the entire set is critical for achieving the objective of further improving the effectiveness of breast cancer detection. In particular, adopting supportive elements in conjunction with additional regulatory requirements will be essential to sustain access to breast imaging services. Increasing regulation without providing financial and other support could not only fail to improve quality but could also result in decreased access. In addition, although this report was intended to inform the next reauthorization of MQSA, which is now projected for 2007, most of these recommendations could and should be implemented immediately. Indeed, adoption of many of the recommendations is long overdue.


The adoption and use of X-ray mammography increased greatly during the 1980s (Bassett et al., 1993; Lerner, 2001; IOM, 2001). As a result, mammography was included in the 1985 Nationwide Evaluation of X-Ray Trends (NEXT) study, organized by FDA and the Conference of Radiation Control Program Directors. That study determined that mammography facilities across the country varied widely with regard to image quality and radiation dose.

To combat the problem of poor mammography quality, the American College of Radiology (ACR) established the Mammography Accreditation Program in 1987, at the behest of the American Cancer Society. Although this was a critical first step toward improving mammography quality, the ACR program was voluntary; by 1992, only 7,246 facilities out of an estimated 11,000 had applied for accreditation, and many of these were motivated by awareness that MQSA was about to become law. Of those that had applied for accreditation, only 4,662 were fully accredited (Barr, 2004). In addition, the lack of onsite inspections potentially allowed substandard facilities to obtain ACR accreditation. Despite these limitations, the voluntary program resulted in some significant improvements, including improvements in quality control practices of medical physicists and radio logic technologists (Hendrick et al., 1998).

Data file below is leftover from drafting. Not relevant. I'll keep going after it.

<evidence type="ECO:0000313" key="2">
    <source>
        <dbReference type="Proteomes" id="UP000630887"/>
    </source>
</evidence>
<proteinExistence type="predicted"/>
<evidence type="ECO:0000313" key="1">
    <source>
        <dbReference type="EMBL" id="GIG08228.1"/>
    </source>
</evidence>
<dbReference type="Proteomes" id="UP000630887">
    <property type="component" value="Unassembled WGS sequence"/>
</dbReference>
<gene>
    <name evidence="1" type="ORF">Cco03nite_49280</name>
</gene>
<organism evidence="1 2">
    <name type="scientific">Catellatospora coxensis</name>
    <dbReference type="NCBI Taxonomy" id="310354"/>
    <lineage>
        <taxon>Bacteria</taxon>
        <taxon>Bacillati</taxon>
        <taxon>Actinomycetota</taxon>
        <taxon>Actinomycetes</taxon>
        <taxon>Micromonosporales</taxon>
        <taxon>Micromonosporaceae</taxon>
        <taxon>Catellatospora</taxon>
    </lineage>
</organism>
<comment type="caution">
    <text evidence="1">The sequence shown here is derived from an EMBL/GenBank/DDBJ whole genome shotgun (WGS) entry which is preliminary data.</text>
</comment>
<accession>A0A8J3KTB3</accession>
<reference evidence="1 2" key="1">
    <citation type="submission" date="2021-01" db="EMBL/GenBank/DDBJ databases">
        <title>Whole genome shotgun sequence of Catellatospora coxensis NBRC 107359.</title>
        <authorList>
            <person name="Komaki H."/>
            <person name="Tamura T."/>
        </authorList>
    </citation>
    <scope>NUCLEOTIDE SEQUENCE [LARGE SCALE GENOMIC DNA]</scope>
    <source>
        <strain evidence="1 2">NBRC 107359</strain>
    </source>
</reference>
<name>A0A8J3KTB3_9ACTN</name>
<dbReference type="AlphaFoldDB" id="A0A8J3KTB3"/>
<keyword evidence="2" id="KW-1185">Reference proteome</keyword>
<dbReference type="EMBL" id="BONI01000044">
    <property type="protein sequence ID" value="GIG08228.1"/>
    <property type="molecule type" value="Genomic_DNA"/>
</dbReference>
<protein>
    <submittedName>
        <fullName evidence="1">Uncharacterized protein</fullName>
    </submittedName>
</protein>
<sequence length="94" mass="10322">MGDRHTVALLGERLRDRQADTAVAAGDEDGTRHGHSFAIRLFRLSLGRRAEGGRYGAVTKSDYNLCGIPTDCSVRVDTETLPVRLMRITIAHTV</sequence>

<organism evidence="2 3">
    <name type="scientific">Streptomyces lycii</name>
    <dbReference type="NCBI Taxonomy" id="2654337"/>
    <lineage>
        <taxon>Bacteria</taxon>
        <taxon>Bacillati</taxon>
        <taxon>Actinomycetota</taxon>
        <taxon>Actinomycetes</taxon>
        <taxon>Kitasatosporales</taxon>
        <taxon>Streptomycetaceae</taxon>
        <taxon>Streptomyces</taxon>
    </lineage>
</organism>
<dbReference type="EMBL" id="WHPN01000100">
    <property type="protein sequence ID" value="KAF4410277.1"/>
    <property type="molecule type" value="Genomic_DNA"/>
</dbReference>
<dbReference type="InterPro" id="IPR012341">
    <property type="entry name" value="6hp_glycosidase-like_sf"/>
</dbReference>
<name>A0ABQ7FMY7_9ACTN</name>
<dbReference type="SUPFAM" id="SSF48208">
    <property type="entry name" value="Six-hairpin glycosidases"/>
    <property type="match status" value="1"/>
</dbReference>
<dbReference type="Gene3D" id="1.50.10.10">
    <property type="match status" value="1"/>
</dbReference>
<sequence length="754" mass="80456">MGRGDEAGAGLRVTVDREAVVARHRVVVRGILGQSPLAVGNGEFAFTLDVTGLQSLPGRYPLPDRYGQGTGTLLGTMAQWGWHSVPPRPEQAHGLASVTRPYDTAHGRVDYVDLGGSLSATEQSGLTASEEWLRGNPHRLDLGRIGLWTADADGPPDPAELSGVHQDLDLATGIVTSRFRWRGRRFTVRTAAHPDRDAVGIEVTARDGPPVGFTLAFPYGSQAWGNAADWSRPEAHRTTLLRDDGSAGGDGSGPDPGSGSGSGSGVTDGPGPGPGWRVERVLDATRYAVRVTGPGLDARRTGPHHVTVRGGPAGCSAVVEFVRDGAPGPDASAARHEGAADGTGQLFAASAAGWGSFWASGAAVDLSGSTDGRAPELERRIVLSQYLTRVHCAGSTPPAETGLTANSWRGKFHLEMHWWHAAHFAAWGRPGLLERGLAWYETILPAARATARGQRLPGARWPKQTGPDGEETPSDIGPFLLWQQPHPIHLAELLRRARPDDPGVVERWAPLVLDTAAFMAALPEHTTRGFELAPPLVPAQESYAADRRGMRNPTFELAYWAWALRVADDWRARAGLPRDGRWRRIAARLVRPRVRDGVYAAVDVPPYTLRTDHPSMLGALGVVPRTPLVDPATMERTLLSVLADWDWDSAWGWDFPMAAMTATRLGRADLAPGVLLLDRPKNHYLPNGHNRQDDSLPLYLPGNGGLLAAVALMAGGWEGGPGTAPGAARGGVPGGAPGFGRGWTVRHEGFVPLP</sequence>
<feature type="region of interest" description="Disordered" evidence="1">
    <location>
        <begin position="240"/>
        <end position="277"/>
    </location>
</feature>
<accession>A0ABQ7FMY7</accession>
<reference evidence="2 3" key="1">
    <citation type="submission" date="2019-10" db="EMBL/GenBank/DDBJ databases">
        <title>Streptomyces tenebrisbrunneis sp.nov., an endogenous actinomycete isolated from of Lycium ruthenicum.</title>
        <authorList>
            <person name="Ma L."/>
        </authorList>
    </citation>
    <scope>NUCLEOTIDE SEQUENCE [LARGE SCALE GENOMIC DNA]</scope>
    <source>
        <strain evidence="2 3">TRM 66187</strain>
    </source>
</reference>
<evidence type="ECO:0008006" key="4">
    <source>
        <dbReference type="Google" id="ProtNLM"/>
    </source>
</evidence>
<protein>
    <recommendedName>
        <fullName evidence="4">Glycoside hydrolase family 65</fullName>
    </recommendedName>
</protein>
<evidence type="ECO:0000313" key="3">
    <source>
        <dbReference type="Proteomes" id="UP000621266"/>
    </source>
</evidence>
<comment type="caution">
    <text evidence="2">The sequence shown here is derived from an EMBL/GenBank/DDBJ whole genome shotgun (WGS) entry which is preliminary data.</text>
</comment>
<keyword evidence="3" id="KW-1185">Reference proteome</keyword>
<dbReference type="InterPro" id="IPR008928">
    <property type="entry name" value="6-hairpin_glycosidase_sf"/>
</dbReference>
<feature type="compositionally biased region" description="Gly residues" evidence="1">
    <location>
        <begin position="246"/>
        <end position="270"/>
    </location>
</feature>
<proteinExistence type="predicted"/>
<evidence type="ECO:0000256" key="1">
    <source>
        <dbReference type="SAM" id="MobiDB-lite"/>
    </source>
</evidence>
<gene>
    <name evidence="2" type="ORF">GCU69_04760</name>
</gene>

During this same time period, states began to pass legislation requiring health insurance coverage of mammography, and many stipulated quality assurance requirements as well. By 1993, 41 states and the District of Columbia had either passed legislation or established regulations addressing the quality of mammography (Smith and D’Orsi, 2004). In 1990, the first federal regulations of mammography quality went into effect via the Breast and Cervical Cancer Mortality Prevention Act, which aimed to increase access to mammograms for low-income women. Participating state facilities had to be ACR accredited, certified by the Health Care Financing Administration (now the Centers for Medicare and Medicaid Services), and use the ACR’s Breast Imaging Reporting and Data System (Barr, 2004). In addition, the Omnibus Budget Reconciliation Act of 1990 extended Medicare coverage to mammography facilities meeting certain standards (Houn et al., 1995). However, oversight was minimal at best. Clinical images were not evaluated for quality, and facilities merely claimed to meet the given standards (Barr, 2004).

In 1991 and 1992, the Senate Committee on Labor and Human Resources1 discussed the quality of mammography programs across the country as part of a larger hearing on breast cancer. It was noted that the “patchwork of Federal, State, and private stan-


The name of this committee was changed to Committee on Health, Education, Labor, and Pensions on January 19, 1999.

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